The OS Agnostics

The annual choice awards are published in the December issues for many software magazines. A number of the winners were chosen because of their ability to use extensions or flexibility in configuring the software. However, an overlooked and increasingly important attribute to me is cross-platform support or what I laughingly refer to as OS Agnosticism.

Why is cross-platform support important? My personal reasons are:

First, I find the OS Agnostics are a good starting point for getting someone to TRY free software. Realistically, I’m unlikely to get my extended family members or friends to light-switch to a GNU/Linux or Unix based operating system. However, there is a good chance I can get them to try Firefox, Thunderbird or OpenOffice. Usually, any initial resistance is removed by the appeal of trying these programs for free (as in free beer) and without removing their current programs.

Second, since I’m frequently the guilty conspirator who helped switch my family/friends to free software, I usually find myself providing some level of technical support. The common response, if a technical issue arises, is “You got me into this, you can get me out”. The commonality of using the Agnostics allows me to provide better application support regardless of the OS. I can pull up my application at home and frequently resolve any issues over the phone.

Third, the Agnostics provide maximum flexibility in my computing environment. I primarily use a GNU/Linux Distribution at home. However, my various places of employment over the last decade used MS Windows. Despite this difference, I typically run at least Firefox and OpenOffice on both systems. I can still you my favorite programs regardless of the operating system.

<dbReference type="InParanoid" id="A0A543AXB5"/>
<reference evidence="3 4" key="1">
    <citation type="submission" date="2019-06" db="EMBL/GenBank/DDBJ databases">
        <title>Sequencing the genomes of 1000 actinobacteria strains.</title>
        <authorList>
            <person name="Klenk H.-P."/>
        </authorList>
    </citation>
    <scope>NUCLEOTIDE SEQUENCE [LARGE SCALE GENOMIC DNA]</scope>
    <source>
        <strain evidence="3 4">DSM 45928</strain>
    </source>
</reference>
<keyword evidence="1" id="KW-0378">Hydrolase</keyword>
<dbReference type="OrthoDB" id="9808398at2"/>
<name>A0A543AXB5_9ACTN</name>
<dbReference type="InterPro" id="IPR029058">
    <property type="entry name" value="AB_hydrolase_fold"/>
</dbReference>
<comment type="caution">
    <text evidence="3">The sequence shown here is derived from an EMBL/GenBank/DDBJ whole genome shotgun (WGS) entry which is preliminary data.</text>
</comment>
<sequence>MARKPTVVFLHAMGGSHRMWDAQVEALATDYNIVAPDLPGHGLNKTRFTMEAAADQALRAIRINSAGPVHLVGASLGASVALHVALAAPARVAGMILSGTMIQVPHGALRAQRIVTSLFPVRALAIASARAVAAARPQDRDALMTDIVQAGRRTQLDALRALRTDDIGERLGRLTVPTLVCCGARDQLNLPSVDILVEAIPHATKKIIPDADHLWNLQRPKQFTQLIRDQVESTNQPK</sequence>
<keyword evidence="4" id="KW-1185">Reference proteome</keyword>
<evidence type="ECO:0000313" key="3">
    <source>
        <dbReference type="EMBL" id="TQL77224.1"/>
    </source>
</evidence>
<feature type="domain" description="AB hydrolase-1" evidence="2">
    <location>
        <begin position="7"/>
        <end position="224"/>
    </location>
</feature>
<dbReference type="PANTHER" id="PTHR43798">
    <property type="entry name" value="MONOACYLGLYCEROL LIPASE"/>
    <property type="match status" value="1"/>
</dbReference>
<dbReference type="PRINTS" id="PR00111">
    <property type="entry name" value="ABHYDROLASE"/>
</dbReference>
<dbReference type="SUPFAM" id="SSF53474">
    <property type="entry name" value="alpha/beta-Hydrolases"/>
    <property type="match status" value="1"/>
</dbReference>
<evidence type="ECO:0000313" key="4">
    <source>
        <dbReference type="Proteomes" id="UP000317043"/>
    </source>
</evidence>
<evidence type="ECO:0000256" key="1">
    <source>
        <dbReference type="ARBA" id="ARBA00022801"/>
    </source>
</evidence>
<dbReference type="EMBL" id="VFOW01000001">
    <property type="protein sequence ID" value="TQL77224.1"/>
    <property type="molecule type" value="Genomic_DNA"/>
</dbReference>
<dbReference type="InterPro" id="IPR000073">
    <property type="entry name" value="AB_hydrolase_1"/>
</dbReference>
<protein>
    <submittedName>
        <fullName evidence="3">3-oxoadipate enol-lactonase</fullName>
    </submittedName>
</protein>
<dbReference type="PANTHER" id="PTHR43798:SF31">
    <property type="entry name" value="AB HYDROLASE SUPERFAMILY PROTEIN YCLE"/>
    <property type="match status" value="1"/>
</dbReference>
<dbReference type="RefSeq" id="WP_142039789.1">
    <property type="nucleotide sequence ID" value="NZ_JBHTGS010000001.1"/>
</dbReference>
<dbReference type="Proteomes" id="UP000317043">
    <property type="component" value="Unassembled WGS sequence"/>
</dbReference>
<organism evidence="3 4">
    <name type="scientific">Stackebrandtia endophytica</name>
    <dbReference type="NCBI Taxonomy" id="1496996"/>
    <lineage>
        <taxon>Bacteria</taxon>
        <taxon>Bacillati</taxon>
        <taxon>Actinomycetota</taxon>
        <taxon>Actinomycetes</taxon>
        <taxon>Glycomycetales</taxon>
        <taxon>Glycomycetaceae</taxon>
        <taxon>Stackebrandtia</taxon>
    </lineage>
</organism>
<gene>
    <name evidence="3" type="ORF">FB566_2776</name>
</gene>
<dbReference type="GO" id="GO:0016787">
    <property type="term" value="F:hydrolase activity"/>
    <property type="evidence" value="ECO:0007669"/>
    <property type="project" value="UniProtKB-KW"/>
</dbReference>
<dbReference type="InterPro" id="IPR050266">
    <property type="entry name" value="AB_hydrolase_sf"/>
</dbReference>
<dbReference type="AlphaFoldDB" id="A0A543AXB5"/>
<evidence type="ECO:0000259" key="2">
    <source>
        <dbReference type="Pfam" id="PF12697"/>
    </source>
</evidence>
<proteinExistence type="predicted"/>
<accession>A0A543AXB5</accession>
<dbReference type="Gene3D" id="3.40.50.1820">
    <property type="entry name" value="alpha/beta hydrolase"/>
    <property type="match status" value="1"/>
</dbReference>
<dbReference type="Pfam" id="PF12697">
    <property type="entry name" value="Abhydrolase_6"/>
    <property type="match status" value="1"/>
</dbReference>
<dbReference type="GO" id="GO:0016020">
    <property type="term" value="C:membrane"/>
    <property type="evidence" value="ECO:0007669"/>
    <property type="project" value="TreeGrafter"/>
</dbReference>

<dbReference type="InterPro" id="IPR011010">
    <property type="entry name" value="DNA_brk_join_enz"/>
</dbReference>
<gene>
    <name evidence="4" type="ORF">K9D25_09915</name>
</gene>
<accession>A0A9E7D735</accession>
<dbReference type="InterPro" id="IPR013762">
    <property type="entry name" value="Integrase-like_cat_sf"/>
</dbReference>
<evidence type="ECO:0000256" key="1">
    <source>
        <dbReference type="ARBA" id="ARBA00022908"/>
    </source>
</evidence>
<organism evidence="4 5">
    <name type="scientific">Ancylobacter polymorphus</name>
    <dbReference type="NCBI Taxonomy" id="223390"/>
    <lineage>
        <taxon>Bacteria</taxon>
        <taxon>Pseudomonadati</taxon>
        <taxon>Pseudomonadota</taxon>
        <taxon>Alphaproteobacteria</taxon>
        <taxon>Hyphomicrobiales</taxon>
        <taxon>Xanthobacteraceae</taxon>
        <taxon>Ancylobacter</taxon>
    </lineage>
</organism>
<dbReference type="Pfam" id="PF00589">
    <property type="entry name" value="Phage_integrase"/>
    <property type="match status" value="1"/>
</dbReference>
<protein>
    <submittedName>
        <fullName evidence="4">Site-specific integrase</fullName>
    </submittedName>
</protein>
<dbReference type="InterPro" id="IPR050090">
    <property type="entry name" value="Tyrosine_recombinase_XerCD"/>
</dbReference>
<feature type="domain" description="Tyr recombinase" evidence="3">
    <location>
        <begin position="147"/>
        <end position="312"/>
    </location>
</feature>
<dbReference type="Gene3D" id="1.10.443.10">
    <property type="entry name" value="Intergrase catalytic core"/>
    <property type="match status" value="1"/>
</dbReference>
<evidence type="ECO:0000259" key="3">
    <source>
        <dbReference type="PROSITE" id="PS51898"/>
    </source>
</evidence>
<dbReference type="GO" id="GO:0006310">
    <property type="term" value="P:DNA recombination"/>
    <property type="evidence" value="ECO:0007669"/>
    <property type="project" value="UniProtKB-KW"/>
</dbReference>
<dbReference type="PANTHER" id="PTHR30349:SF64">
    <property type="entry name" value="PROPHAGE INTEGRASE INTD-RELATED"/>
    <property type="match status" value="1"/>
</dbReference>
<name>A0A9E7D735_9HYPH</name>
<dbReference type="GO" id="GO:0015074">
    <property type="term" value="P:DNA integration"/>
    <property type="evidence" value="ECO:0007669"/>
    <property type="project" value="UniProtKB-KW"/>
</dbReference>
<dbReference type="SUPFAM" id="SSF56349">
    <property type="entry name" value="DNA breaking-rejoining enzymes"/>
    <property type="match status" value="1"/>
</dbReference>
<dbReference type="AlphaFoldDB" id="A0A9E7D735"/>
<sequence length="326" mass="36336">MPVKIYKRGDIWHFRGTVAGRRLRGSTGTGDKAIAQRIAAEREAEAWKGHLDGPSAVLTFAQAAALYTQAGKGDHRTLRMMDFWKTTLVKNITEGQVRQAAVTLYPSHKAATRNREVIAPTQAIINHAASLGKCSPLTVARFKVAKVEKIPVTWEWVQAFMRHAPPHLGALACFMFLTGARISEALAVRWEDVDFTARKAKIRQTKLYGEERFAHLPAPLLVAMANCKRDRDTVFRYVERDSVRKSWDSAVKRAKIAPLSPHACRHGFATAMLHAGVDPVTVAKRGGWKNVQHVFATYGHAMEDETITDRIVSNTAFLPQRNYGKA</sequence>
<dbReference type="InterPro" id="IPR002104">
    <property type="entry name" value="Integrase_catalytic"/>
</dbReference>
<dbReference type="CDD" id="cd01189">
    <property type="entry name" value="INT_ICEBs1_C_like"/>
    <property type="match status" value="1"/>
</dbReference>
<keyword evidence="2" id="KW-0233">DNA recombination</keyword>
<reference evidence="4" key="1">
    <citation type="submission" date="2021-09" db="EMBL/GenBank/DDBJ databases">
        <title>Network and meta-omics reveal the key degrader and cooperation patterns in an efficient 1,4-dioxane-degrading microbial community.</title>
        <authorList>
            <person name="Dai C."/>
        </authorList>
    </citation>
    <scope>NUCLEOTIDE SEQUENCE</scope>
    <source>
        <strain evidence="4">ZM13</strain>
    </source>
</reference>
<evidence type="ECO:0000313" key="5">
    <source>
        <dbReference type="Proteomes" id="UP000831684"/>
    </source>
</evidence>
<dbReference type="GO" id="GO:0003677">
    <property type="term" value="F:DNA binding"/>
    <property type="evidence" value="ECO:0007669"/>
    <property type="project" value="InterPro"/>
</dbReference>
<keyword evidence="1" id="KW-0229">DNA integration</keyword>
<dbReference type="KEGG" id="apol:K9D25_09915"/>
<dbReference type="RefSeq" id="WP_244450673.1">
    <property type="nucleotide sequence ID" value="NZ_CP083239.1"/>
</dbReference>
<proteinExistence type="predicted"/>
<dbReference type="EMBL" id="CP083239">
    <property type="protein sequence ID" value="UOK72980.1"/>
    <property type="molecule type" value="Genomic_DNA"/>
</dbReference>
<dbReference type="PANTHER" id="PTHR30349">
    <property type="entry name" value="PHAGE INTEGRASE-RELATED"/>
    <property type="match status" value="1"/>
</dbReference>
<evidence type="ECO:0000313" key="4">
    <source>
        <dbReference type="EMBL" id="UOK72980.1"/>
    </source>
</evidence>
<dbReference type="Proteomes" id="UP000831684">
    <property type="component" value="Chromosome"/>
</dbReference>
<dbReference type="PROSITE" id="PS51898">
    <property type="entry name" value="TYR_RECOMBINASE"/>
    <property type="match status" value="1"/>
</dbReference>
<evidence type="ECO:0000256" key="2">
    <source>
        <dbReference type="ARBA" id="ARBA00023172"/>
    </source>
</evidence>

Fourth, The price is right. I feel most strongly about the cost aspect in regards to OpenOffice vs MS Office. I’ve used both programs for years in both a business and home environment. No, OpenOffice is not perfect (slow on start-up, funky conversions on some MS Office files), but neither is MS office. However, for most home-users or small business users, I fail to see the need to shell out a couple hundred dollars for MS Office.

Here is a short list of cross-platform programs I have used. In full disclosure, I have not used ALL the programs under ALL the OS’s listed. The OS support information comes from the application’s website.

  • Firefox: web browser. OS support includes GNU/Linux, Mac OS X and Windows. Firefox was my first exposure to FOSS and still one of my favorites. Remains popular because it fits the needs for most users.
  • Thunderbird: email program. OS support is the same as Firefox.
  • OpenOffice: Office suite similar to MS Office. Supported OS's include MS Windows, GNU/Linux, Sun Solaris, Mac OS X, and FreeBSD.
  • Gimpshop: image editor. A hack of the GIMP intended to replicate the Adobe Photoshop interface. Usually an easier transition for anyone with exposure to Photoshop, but you can still use the original GIMP. OS support for Gimpshop includes GNU/Linux, Mac OS X and Windows.
  • Sunbird: calendar program from Mozilla. Same OS support as Firefox and Thunderbird.
  • LyX: document processor. Windows, GNU/Linux and Mac OS X are the supported OS's.
  • Scribus: desktop publishing. OS support includes Windows, GNU/Linux, Mac OS X.
  • Blender : 3D Graphics. Supported OS's are Windows, GNU/Linux, OSX, Solaris and FreeBSD.
  • GAIM : Instant messaging program for GNU/Linux, BSD, Mac OS X, and Windows.
  • Azureus: BitTorrent client running on Windows, Linux, and Mac OS X.
  • Audacity: Audio editor and recorder for Windows, Mac OS X and GNU/Linux.
  • Abiword: Word processing. Supported OS's are Windows, GNU/Linux and Mac OS X.

If you've been around free software for a while, you saw some of the usual suspects listed above. Go ahead and suggest your own additions to the list of OS Agnostics.

If you are a new to free software, give one of the listed programs a try. These programs remain popular because they meet the needs for most users. With the OS Agnostics, your barriers to exploring a new application are pretty thin. So jump in, the water's not too deep.


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